Courtesy Photo

Meyer (second from right) spent fall quarter at Disneyland’s industrial engineering department.

Katherine Benedict

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Mechanical engineering junior John Culliton and industrial engineering junior Alex Meyer both took fall quarter off to pursue jobs that benefited their education outside the classroom.

Culliton worked for Polaris Industries, North America’s largest off-road vehicle manufacturer based in Medina, Minn. Culliton’s childhood in Minnesota and love of cars fueled his desire to work for Polaris.

“I heard about it by growing up in the area,” Culliton said. “I’ve always kind of been passionate about cars and vehicles and off-road vehicles. Then I also knew someone who was in the company; I wouldn’t call it very extreme networking but it was just kind of a face that I knew, which was nice.”

Culliton’s co-op lasted from June to December. The lengthened experience was one of the aspects that made the co-op so worthwhile, he said.

“What I really liked about it is standard training for an engineering job — or any job, really — is two to three months,” Culliton said. “So if you’re doing a three-month internship in the summer, you only really get knee-deep in it because they can’t really fully train you and then really put you to work.”

Following the training stages, Culliton was given responsibilities and duties that fit his interests and knowledge.

“I was a power train development engineer,” he said. “So what I did basically was test and tune engines, though I did some emissions work and various development. Basically, I would go ride vehicles and hook my computer up to them. I worked on that computer and tuning it.”

Culliton credits much of his knowledge and skill to his experience in Cal Poly’s Society of Automotive Engineers (SAE). SAE builds three different cars throughout the year: gas, electric and off-road.

“The experience I got through that really did set me up for the job I had,” Culliton said. “We really built race cars with our bare hands at Cal Poly, which is fun and was a great experience. That combined with some of the classes I have taken made me as qualified as I could have been finishing up my second year in college.”

Culliton was also put in charge of certain aspects of the engine and then held frequent meetings in which he would present and share data to groups of 15 to 20 professional engineers. While he said this was one of the hardest aspects of his job, he also said it was one of the more rewarding.

All of the technical work and experience intensified his interest in cars and confirmed his love for driving; he spent much of his time driving on the more than 700 acres of Polaris property.

“The riding was absolutely my favorite part; I got to do what approached hundreds of hours of riding,” Culliton said. “They bought me a bunch of riding gear. They paid for me to get my motorcycle license. They put me through about 20 hours of off-road and snowmobile classes.”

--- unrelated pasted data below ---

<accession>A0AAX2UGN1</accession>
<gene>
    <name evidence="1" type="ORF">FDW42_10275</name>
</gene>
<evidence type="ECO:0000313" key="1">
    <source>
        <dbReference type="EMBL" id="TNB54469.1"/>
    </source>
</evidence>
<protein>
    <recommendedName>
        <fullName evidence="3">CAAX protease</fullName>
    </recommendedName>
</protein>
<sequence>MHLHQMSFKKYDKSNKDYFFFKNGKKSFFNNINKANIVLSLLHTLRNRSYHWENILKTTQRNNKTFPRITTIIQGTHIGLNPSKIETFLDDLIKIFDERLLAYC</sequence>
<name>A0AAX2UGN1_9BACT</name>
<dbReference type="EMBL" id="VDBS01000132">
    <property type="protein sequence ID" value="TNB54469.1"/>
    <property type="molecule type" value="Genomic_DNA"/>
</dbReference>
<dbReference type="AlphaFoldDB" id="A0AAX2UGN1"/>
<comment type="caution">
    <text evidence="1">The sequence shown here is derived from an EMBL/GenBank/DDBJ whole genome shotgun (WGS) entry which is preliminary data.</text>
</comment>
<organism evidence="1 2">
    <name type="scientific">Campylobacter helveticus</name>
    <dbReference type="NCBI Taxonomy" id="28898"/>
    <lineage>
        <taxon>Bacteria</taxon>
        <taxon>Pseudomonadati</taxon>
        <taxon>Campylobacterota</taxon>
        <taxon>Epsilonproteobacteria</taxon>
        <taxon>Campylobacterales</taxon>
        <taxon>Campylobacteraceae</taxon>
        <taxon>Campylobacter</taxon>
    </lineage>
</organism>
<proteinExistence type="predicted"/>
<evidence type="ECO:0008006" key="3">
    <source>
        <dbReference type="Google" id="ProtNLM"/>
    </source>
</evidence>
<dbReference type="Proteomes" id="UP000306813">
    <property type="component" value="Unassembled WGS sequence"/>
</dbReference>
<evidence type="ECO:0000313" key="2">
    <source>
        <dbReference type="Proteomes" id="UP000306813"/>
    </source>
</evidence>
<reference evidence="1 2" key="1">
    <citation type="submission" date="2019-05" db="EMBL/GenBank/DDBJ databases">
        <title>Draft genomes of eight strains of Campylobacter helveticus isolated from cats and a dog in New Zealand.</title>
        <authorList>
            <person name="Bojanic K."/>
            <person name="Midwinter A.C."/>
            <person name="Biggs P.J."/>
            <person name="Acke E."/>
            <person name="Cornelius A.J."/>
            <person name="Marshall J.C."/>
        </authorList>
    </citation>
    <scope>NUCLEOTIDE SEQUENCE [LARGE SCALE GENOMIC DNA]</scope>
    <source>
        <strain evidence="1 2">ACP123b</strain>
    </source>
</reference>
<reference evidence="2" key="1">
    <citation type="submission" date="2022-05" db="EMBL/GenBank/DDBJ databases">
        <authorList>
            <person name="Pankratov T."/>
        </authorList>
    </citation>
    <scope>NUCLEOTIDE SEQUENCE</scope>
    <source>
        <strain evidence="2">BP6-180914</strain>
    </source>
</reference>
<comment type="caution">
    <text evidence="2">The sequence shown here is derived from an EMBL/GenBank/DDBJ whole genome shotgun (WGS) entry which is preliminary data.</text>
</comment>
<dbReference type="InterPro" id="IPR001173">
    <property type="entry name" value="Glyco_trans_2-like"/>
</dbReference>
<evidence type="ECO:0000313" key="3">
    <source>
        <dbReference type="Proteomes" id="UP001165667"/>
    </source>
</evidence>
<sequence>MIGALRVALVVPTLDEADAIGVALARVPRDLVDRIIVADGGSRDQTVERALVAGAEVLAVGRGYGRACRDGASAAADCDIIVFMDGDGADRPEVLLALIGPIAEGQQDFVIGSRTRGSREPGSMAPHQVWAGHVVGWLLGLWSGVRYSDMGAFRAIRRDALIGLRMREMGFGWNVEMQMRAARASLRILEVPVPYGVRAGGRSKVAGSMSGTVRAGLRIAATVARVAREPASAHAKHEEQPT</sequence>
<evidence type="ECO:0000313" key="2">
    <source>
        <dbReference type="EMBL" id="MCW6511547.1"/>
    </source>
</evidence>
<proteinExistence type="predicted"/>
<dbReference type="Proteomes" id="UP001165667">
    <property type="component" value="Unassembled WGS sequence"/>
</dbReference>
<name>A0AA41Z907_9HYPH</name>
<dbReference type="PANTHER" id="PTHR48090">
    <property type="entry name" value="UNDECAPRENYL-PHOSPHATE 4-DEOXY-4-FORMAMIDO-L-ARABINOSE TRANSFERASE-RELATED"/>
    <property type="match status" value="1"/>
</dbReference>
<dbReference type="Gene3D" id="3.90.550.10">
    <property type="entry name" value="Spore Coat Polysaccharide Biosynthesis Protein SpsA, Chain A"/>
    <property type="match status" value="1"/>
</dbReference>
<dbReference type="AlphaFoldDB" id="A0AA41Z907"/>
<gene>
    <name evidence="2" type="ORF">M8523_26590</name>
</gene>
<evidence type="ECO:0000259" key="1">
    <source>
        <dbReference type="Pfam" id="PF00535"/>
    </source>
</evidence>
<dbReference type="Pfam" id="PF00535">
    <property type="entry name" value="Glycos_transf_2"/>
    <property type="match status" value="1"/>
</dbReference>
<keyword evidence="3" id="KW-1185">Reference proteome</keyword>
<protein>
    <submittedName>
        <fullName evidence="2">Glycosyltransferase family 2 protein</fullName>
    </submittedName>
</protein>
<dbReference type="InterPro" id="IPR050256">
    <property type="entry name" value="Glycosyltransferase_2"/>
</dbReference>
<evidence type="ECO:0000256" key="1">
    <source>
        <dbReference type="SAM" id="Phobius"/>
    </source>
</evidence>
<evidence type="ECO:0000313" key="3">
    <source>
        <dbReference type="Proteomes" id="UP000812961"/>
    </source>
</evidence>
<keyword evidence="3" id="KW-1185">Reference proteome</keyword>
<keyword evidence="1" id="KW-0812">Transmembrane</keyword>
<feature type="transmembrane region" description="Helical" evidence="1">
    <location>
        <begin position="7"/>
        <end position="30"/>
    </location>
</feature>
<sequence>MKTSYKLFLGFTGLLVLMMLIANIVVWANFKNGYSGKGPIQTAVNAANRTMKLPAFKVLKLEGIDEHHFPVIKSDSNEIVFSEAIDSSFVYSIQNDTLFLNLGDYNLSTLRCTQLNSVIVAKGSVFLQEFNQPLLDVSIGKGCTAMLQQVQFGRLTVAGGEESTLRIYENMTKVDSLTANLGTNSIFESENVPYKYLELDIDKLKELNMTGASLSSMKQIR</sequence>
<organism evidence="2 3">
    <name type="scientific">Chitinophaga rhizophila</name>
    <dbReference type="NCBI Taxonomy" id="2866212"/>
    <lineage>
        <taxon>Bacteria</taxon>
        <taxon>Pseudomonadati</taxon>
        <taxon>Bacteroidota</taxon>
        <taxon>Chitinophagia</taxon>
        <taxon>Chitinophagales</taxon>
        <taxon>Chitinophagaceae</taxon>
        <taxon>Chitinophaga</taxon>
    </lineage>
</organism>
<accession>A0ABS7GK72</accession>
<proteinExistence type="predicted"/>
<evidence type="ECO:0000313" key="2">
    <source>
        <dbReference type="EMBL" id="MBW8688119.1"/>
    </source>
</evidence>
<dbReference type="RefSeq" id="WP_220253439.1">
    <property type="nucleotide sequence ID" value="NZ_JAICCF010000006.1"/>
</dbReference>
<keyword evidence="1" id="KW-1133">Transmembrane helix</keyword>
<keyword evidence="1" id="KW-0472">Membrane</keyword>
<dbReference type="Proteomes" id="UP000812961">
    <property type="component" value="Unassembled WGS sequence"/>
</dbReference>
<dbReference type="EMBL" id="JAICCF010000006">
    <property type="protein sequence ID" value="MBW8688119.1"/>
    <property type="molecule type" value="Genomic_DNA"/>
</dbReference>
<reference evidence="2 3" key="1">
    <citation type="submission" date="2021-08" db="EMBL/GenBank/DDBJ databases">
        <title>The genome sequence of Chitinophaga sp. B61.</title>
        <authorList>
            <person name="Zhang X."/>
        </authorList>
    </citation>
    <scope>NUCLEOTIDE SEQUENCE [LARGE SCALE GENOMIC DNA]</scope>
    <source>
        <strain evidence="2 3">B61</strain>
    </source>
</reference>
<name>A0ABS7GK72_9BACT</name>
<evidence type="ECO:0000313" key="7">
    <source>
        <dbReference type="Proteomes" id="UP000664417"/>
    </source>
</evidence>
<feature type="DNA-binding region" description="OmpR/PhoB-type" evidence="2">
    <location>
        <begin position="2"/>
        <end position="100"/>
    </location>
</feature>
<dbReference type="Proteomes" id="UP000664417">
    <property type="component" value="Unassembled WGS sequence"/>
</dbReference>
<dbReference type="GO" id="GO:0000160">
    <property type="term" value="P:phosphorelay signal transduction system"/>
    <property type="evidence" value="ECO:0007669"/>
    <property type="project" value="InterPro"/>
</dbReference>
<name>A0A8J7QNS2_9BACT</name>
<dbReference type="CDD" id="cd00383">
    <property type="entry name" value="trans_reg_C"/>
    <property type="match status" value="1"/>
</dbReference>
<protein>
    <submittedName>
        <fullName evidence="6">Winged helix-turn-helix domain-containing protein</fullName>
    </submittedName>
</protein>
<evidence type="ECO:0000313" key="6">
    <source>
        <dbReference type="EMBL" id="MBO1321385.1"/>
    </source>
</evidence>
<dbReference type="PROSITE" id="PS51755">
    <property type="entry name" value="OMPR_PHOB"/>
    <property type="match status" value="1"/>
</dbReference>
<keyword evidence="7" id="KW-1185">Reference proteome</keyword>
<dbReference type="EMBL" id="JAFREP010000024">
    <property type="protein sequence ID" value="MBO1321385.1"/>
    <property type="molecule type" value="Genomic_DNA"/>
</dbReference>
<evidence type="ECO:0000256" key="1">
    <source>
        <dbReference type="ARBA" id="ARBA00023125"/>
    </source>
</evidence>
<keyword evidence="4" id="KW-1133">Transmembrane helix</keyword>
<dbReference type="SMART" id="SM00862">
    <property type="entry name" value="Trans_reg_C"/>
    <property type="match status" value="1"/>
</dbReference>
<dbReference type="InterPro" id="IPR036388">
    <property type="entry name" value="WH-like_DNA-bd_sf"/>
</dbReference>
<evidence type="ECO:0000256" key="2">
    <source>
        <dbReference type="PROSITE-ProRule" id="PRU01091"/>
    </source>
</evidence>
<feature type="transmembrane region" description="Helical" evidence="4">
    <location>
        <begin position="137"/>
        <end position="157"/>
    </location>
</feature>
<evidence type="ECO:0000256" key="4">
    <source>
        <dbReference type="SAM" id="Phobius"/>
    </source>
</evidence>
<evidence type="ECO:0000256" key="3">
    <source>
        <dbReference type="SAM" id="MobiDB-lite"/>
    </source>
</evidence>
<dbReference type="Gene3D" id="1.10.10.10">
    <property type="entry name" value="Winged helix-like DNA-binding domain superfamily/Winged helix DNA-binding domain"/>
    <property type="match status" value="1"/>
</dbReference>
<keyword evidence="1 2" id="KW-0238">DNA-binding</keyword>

Culliton believes having tangible skills and experience is appealing to employers in the competitive job market. He already has plans to go back to Polaris next summer.

Meyer also spent this past fall quarter away from Cal Poly

Meyer worked at the “happiest place on Earth” —  Disneyland — in its industrial engineering department.

“It’s pretty cool because Disney is one of the few companies that actually has an industrial engineering department,” Meyer said. “So basically what we do is we focus on efficiencies within different processes. I personally supported food and beverage.”

Disney offers two forms of internships: collegiate and professional. Most students receive collegiate internships, but Meyer was able to go straight into a professional internship.

Meyer spent his days doing various tests and tasks, from working behind the scenes and gathering data to strolling around the park answering questions or receiving complaints.

“I guess the hardest part would be when someone comes up to you with a complaint in the park and you don’t know what to do,” Meyer said. “But I guess I learned a lot with how to have great customer service.”

Along with gaining a good feel for customer service, Meyer was able to work on projects that used his skills to collect and analyze statistical data, such as his work with opening a new Starbucks in the park.

“There’s a Starbucks that opened up on Main Street while I was there on Sept. 26, and my internship started Sep. 10, so I got to be part of the opening team and then I got to help them with their big operational assessment two months later,” Meyer said.

Meyer was thrilled to be a part of this project and work with two of the largest companies in the world: Disney and Starbucks.

Meyer first found the job opportunity through MustangJOBS as well as in an email from the industrial engineering department. Meyer applied and was interviewed on campus after a couple of days. After he started, Meyer felt well prepared for the tasks he was given.

“I never felt like I didn’t know what I was doing,” Meyer said. “Everyone is super welcoming and you just have to know it’s OK to ask questions and they don’t expect you to know everything.”

Meyer plans to go back to Disney this summer to work again.

Both Culliton and Meyer believe their work experience has helped solidify their career desires.

Additionally, both said putting yourself out there and going for opportunities is the best action to take when thinking about getting an internship or job.

“Get your hands dirty,” Culliton said. “There is a lot of channels here that can lead you to a successful career.”

Likewise, Meyer believes in stepping out and braving the risk.

“Honestly, just apply, even if you think there is no way, because looking back, I still cannot even believe that whole quarter that I was there even happened,” Meyer said.

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